Facing the fear: Teaching and learning in the Covid era

This September marked 24 years since I qualified as Secondary English teacher and as, usual, the start of the new school year brought with it a period of nostalgia and reflection for me. What a a year we are living through with life unfolding in a way that none of us could have predicted.  

Usually, there is an annual rhythm to my life as an Education consultant and the end of August/ start of September is typically one of my busiest periods. It is always such a thrill and a privilege to be invited to lead the key inset days at the start of the year. This year I was still invited in, but nothing was the same.

In the school halls, the desks were meticulously spaced out, the sessions started late as Headteachers worked their way through lengthy health and safety protocols and we all shivered in the breeze as every window and door was propped open. The usual effusive greetings and hugs as teachers greeted each other were notable for their absence. The sharp scent of antibacterial gel accompanied me everywhere I went. It may have been September, but it was unlike any other we have known before. 

One of the things that struck me most forcibly as I stood in front of teachers on that first day was how obviously nervous we all were. In my case, as an asthmatic, it was the first time that I had been inside a room with anyone other than my family for months, yet there we all were.

As the session unfolded and teachers began to find their voices and to throw themselves into my socially distanced activities, I was reminded once again of just how resilient and adaptive teachers are. After our hesitant start, the day was characterised by a real sense of purpose and a ‘can do’ attitude. When we considered the reality of lockdown for some children, I was genuinely moved by the passion of the teachers as they described their aspirations for their pupils in the coming days and weeks. In answer to my question, ‘What do you want your pupils to feel in your classroom when they return?’ the hall rang out with teacher voices. The list went something like this: happiness, safety, joy, warmth, inspiration and – my favourite answer – ‘like this is the best part of their childhood, somewhere they really want to be’.   

During the coffee break, I reflected on Sir John Jones’ phrase: that teachers are the ‘magic weaving profession’, changing lives one lesson at a time. Never has that seemed more true than it does now. 

Since September, I have continued to work with many schools to help them adapt teaching and learning in light of the new Covid restrictions. Interestingly, teachers from all over the world have been asking me the same questions :

  • How can I quickly figure out where the learning gaps are?
  • How can I possibly support all these pupils with such different needs at the same time?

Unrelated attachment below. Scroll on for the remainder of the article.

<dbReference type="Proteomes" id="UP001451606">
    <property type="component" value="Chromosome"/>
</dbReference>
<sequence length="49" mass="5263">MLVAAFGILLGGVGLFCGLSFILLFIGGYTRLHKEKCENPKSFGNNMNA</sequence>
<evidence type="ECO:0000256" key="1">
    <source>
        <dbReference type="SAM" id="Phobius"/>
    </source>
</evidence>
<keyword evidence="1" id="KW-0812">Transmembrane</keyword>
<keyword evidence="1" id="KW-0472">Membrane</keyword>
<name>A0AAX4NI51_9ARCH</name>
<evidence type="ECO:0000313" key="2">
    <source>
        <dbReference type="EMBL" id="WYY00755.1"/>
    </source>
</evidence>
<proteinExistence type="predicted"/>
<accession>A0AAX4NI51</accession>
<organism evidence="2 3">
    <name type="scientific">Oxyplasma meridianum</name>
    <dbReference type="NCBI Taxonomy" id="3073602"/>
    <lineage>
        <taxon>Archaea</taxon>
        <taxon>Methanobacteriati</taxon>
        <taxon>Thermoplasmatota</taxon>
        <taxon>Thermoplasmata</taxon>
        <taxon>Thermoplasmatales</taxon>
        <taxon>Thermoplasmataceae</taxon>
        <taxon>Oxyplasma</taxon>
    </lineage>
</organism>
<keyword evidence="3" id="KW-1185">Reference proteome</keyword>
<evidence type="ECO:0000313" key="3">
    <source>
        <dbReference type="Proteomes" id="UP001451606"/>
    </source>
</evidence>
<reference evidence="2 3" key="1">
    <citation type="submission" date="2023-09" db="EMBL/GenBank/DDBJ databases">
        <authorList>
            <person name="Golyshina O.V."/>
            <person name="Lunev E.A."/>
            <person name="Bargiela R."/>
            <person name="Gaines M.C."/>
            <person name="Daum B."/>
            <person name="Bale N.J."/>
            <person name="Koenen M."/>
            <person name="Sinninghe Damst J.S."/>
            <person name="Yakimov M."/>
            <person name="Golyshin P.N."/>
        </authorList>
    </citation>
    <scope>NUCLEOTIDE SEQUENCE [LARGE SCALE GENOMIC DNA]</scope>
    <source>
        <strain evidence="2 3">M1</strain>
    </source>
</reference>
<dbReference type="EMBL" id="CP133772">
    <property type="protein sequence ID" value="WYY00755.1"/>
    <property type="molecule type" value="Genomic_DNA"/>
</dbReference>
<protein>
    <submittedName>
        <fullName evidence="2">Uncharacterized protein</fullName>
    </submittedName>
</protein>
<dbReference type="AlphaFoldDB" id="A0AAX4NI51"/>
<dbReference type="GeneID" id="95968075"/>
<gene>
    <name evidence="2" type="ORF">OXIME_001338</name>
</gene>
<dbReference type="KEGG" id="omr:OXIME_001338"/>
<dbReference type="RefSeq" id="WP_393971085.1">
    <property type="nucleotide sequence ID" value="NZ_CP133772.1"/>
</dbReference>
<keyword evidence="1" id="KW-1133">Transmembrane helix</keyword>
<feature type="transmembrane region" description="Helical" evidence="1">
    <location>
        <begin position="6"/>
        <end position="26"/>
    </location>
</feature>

• How can I keep pupils engaged and focused all day now that they can’t move around as freely?
  • How can I physically help my pupils whilst keeping them, and me, safe?
  • How do I know when is the right time to press on with new learning when there are so many gaps from last year?

These pressing questions led me to develop my ‘Closing the Learning Gap’ online training course which is packed with practical strategies for teachers.

 In the meantime, I hope that these quick tips will be helpful to you. 

  • It is easy to feel almost paralysed by what is no longer allowed within bubbles etc. This can feel disheartening and overwhelm us: as one teacher said to be recently, “It feels like I’m teaching with my hands tied behind my back. Nothing feels natural”.  Instead, try to concentrate your efforts on the things that you can control.  Focus on the class full of pupils who, now more than ever, need their teacher to bring the curriculum to life, to help them fall in love with learning again. Consider where the emotional hook in the lesson is and how you might exploit this even more fully. In the words of the late, great Maya Angelou, ‘People will forget what you say and forget what you do, but they will never forget the way that you make them feel’. An example from my team-teaching this week included the addition of  a 5-minute starter where we looked at the shortlisted photos from the Wildlife Photographer of the Year competition and challenged pupils to guess the winning entry and justify their choice. We used this as a precursor to a potentially dry lesson on non-chronological reports. Minimal preparation but much improved buy-in from the pupils = happy days.
  • Pupils spend approximately 10,500 hours in the classroom. In this period where we cannot be as spontaneous as usual, think about how you could use your physical classroom environment to surprise, challenge and genuinely engage your learners more. Look at the photo below and notice how engaged the pupils are simply because we have tweaked an existing display and this strategy is easily adapted for learners of any age. 

See ‘Dynamically Different Classrooms’ by Claire Gadsby and Jan Evans for more ideas for activating your learning environment. 

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